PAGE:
The Bettencourt resignation changes the landscape from where it was a week ago. I think it’s clear that whoever gets the nod to replace him will be a top target, perhaps the top target, in two years. If it’s a Republican, I hope Diane Trautman takes another shot at it. If it’s a Democrat, hopefully Trautman, then I expect there to be a contested Republican primary to take her on. Beyond that, we’ll have to wait and see who the replacement is.

The next question is whether or not County Judge Ed Emmett gets a serious challenge. After surviving the onslaught this year thanks in large part to voter approval of the job he did during Hurricane Ike, I think Emmett is a favorite to win re-election under most scenarios, barring some scandal emerging. I don’t know (and I have not asked) if David Mincberg is up for a rematch, but if I had to bet I’d say no at this point. Beyond that, I have no idea. It would not surprise me if Emmett skates, though if the partisan shift continues I’d expect that to be a one-time-only event, as potential challengers look to 2014, when having the D next to their name might be enough.

If Emmett goes literally or figuratively unopposed, the next highest-profile local race will be for County Clerk, where current City Council Member Sue Lovell has been looking at a challenge to incumbent Beverly Kaufman. Expect to hear a long and contentious airing of the faults of the eSlate machines in this scenario. Lovell is a hard worker and a tough fighter, but as we saw last year she’s got some enemies. All this makes for a potentially fascinating matchup.

Newly-elected District Clerk Loren Jackson will be one of a handful of Democrats defending their seats for a full term; the others are judges like Robert Hinojosa and Kathy Stone. I’m sure he’ll draw an opponent, but unless the Dems take that big step backwards, I feel confident about his chances.

Last and least is Orlando “Just what exactly does he do all day?” Sanchez, our beloved Harris County Treasurer. I don’t know if Richard Garcia will take another crack at him on an abolish-the-office platform, or if someone else will take a slightly less esoteric approach, since this looks a lot more like a winnable office now. I just know I will delight in voting his sorry ass off the public dime.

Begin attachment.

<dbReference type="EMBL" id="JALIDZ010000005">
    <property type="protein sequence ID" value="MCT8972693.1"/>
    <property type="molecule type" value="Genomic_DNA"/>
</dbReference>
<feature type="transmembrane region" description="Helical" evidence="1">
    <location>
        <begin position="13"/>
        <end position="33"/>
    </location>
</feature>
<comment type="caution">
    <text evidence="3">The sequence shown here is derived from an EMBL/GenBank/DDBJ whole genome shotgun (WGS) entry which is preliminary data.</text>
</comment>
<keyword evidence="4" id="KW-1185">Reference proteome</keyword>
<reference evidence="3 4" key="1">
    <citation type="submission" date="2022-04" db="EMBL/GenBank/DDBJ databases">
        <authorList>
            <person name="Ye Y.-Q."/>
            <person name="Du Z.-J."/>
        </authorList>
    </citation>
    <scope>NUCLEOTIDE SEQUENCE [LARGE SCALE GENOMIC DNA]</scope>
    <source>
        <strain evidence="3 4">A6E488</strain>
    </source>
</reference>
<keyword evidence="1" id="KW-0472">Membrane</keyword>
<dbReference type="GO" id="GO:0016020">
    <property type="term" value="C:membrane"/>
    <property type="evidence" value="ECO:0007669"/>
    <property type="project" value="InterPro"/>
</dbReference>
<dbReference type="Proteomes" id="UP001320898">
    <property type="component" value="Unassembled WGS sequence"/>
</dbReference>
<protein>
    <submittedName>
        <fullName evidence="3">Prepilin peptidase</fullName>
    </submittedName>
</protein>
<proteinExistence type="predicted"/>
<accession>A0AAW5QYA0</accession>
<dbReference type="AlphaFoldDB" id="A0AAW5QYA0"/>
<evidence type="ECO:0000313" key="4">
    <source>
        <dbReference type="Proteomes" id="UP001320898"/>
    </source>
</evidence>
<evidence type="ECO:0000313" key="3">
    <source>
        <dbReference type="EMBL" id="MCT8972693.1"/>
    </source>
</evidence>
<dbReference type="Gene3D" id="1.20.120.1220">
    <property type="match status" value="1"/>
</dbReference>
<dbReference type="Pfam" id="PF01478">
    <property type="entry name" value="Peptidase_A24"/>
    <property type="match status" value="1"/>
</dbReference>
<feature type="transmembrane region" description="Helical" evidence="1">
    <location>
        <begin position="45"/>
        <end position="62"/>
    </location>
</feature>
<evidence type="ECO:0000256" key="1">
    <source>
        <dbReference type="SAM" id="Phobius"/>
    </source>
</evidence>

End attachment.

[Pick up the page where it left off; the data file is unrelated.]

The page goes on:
As for the judges – and there are many more benches up for election in 2010 than there were this year – who knows? Again, barring the big step aback I expect the Democratic slate to do well here, and there are a couple of names I’ll be watching closely to see if they finally do fall. Of greater interest to me now is whether or not there will be another committee like there was this year, to screen and recommend (or un-recommend) various candidates for different jobs. As that committee started life with a mission of recruitment, I feel confident in saying its original mission is no longer needed. How many contested primaries will there be, and how many of them will produce oddball results? We’ll know sooner than you think.

For legislative races, I’ve already said that I expect HDs 133 and 144 to be the top battles. The Dems make take a shot at a couple of other seats, like HD138, but I’ll be surprised if there’s much money in any races besides those two. If Chris Bell wins the SD17 runoff, I expect the Republicans to take a big swing at him; if Joan Huffman wins, I’m less sanguine about the Dems taking another shot at it, on the grounds that if you can’t win with a candidate like Bell in a year like this, you probably can’t win. The same type of thinking will likely mean no serious challenges in CDs 07 and 22; I think CD10 is more likely to be challenged, but that’s just a guess.

One last race to contemplate: Given his legal issues, it seems likely that County Commissioner Jerry Eversole is serving his last term in Precinct 4. If so, that will surely mean a hotly contested Republican primary to replace him, with the possibility of some other seats opening up as existing officeholders seek to climb the ladder. I would hope the Dems field a decent candidate here as well. Precinct 4 isn’t quite the opportunity for Dems that Precinct 3 is likely to be when it opens up, but how can you resist? For what it’s worth, Jim Sharp got a bit less than 39% in Precinct 4 in 2006; I don’t have the data for 2008, as the precincts aren’t the same. Whatever the numbers are, though, it’s an open County Commissioners Court seat. How can you resist?

It may be that Eversole steps aside, or is pushed aside, before then. If so, there would be an appointed replacement on the ballot instead. I’ve heard that HD138 Rep. Dwayne Bohac wants the job. Regardless of the situation, I hope the Dems find and fund a serious contender. And if it is Bohac, I expect that would add HD138 to the list of seriously-challenged seats. Either way, I see it as a great opportunity.

That’s what I see at this time. What do you think?

King for Council?